Now in its 16th year, the Venice Architecture Biennale boasts a new entry in the list of exhibition pavilions. The Vatican, which only in recent years has begun to attend the environments of the Venice Biennale of Art, this year has decided to participate also in the Architecture Biennale. Ten architects from all over the world were asked to create a pavilion on the island of San Giorgio.
The expression that probably could best define the Vatican Pavilion of the 16th Venice Biennale of Architecture is: dialogue with contemporary culture. It is with these words that Cardinal Gianfranco Ravasi, President of the Pontifical Council for Culture and promoter of the Holy See Pavilion, recounts the Church’s encounter with the Venetian event.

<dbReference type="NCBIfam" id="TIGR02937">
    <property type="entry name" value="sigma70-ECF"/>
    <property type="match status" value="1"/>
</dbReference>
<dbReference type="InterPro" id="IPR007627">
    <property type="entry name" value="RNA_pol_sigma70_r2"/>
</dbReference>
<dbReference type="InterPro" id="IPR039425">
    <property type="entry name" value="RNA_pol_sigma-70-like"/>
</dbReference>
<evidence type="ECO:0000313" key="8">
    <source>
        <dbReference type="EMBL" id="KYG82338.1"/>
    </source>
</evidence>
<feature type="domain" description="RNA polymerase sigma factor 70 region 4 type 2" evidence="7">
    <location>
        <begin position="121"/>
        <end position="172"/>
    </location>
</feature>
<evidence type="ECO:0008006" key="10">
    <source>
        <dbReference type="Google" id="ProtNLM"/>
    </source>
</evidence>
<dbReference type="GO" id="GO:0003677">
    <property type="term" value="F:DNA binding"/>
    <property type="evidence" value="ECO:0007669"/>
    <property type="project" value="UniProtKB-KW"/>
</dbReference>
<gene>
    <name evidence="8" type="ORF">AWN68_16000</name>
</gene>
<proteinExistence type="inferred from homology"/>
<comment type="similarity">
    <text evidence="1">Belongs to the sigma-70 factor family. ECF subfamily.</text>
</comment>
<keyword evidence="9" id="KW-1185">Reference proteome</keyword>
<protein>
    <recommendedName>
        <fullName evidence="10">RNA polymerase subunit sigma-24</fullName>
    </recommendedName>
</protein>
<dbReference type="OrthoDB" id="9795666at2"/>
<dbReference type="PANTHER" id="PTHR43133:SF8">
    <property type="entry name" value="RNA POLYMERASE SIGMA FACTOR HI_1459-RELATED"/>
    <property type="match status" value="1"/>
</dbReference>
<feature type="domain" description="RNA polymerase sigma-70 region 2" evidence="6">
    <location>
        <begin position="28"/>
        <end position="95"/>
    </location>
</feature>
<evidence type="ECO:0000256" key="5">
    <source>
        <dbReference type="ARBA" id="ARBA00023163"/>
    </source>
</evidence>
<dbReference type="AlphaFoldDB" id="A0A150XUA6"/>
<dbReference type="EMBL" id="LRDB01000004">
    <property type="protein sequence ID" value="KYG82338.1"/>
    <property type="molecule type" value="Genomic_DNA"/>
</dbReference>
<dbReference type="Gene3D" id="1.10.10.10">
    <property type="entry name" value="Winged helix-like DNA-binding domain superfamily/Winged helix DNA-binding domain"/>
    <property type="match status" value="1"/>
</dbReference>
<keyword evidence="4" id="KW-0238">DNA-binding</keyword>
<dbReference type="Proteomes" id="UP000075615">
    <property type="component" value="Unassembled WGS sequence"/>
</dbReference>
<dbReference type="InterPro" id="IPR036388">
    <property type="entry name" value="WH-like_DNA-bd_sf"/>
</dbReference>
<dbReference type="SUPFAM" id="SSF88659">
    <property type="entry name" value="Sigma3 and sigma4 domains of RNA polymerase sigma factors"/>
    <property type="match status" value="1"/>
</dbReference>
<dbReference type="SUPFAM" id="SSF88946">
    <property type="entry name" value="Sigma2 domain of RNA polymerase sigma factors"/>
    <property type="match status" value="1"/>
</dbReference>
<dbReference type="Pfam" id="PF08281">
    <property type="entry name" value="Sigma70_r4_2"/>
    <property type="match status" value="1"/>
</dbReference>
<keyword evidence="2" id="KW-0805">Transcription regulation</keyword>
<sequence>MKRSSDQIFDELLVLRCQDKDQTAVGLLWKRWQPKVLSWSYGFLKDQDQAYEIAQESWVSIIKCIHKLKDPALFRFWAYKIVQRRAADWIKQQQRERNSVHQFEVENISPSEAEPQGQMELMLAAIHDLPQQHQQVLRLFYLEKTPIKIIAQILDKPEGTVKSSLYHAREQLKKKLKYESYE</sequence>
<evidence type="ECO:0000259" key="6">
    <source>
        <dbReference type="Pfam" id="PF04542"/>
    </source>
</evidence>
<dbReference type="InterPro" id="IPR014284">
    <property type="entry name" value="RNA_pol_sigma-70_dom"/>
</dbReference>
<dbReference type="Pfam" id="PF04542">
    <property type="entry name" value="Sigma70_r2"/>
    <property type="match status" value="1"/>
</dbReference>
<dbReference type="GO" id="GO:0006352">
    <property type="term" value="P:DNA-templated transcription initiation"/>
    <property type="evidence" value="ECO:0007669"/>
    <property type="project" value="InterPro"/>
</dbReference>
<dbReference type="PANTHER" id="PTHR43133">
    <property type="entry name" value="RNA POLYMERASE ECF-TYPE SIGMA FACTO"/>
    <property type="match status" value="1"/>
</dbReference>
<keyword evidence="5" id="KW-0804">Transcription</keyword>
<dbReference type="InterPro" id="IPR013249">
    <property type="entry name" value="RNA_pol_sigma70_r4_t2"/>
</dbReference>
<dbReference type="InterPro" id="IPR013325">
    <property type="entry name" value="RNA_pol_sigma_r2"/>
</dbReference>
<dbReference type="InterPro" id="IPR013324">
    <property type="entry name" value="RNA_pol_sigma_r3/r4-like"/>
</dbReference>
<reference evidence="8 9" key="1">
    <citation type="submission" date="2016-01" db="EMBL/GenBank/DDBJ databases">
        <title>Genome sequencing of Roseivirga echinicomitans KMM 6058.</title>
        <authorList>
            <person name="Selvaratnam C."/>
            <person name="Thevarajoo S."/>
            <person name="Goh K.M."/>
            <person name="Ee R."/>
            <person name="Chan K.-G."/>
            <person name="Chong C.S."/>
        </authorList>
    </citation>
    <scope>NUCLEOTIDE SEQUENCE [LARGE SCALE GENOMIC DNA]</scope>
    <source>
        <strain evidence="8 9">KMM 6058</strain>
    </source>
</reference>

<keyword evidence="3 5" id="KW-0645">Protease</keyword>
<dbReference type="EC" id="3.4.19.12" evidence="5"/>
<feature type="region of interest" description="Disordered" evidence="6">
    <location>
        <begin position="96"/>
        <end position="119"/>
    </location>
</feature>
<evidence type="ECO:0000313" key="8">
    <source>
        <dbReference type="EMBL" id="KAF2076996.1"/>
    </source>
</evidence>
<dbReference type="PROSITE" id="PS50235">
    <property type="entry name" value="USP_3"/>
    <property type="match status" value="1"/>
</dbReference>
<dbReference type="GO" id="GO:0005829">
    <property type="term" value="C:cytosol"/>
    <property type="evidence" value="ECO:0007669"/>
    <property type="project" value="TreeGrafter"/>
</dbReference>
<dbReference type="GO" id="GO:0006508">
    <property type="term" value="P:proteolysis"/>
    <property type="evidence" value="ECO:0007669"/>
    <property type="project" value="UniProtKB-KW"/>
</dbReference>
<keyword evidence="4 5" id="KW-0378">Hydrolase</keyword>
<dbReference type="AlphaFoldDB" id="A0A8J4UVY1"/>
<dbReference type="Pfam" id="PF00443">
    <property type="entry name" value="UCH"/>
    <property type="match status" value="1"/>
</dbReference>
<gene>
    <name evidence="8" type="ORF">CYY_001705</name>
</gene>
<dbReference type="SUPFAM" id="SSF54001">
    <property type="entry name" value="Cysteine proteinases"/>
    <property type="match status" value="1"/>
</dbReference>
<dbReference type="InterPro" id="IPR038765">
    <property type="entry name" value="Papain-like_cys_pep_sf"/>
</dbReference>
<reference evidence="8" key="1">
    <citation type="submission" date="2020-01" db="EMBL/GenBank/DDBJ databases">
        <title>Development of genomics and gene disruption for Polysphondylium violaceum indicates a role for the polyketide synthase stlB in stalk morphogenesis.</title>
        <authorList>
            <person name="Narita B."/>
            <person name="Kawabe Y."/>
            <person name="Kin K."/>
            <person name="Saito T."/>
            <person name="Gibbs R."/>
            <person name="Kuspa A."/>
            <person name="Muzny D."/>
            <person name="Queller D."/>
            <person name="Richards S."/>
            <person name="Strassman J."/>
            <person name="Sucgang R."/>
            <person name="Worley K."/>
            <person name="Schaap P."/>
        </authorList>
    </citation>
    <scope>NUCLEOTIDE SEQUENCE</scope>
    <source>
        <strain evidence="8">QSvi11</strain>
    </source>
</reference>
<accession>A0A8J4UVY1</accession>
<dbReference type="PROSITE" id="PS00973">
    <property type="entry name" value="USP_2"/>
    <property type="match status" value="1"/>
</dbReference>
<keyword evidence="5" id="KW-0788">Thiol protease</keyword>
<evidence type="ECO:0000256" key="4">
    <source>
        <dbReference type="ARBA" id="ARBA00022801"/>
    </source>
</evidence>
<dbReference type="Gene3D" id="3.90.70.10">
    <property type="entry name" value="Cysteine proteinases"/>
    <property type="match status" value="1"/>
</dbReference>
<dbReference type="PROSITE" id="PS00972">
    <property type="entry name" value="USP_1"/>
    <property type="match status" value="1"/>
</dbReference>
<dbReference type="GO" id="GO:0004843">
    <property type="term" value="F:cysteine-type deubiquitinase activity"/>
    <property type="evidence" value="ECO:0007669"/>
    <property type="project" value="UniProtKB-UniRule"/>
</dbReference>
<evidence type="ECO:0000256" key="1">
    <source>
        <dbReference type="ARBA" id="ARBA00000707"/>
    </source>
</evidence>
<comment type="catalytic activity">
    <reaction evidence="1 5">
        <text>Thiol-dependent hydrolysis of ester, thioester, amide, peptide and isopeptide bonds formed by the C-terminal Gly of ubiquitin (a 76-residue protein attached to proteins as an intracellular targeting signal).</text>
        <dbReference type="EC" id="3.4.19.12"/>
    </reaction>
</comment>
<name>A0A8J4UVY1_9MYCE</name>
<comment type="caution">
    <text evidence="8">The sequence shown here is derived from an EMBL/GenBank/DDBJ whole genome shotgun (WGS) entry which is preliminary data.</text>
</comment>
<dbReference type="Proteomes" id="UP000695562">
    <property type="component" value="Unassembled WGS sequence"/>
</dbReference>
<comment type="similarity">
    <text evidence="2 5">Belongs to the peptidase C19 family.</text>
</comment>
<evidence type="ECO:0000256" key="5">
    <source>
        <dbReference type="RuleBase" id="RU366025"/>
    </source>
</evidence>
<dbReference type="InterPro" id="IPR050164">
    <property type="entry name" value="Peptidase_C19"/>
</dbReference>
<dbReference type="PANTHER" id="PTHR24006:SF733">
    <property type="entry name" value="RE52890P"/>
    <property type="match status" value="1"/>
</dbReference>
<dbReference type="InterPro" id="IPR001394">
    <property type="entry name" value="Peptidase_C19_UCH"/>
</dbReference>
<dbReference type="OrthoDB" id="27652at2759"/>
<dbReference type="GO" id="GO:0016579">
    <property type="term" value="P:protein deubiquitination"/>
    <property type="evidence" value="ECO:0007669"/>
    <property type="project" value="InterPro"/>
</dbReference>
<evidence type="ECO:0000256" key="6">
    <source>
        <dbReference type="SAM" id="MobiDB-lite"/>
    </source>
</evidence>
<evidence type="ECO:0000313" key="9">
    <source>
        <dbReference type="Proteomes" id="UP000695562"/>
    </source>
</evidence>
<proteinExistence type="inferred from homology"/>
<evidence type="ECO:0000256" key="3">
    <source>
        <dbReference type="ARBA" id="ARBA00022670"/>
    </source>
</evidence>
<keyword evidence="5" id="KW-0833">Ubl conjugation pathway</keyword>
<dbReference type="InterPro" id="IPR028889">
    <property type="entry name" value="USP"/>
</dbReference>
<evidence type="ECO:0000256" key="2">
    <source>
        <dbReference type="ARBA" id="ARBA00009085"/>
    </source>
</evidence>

This is the first time that the Vatican has exhibited with its own pavilion at the Architecture Biennale and for the occasion it wanted to do things on a large scale. First of all, we can talk about the location, which is certainly an exception. In fact, the island of San Giorgio Maggiore was chosen as the place for the “debut”, specifically the wood that extends behind the homonymous Palladian church. To coordinate the project, Francescò Dal Co and Micol Forti who, with the aforementioned Cardinal Ravasi, have created a widespread pavilion consisting of ten chapels. Ten architects from all over the world have designed them: Andrew Berman, Francesco Cellini, Javier Corvalán, Ricardo Flores and Eva Prats, Norman Foster, Terunobu Fujimori, Sean Godsell, Carla Juaçaba, Francesco Magnani, Traudy Pelzel, Smiljan Radic and Eduardo Souto de Moura.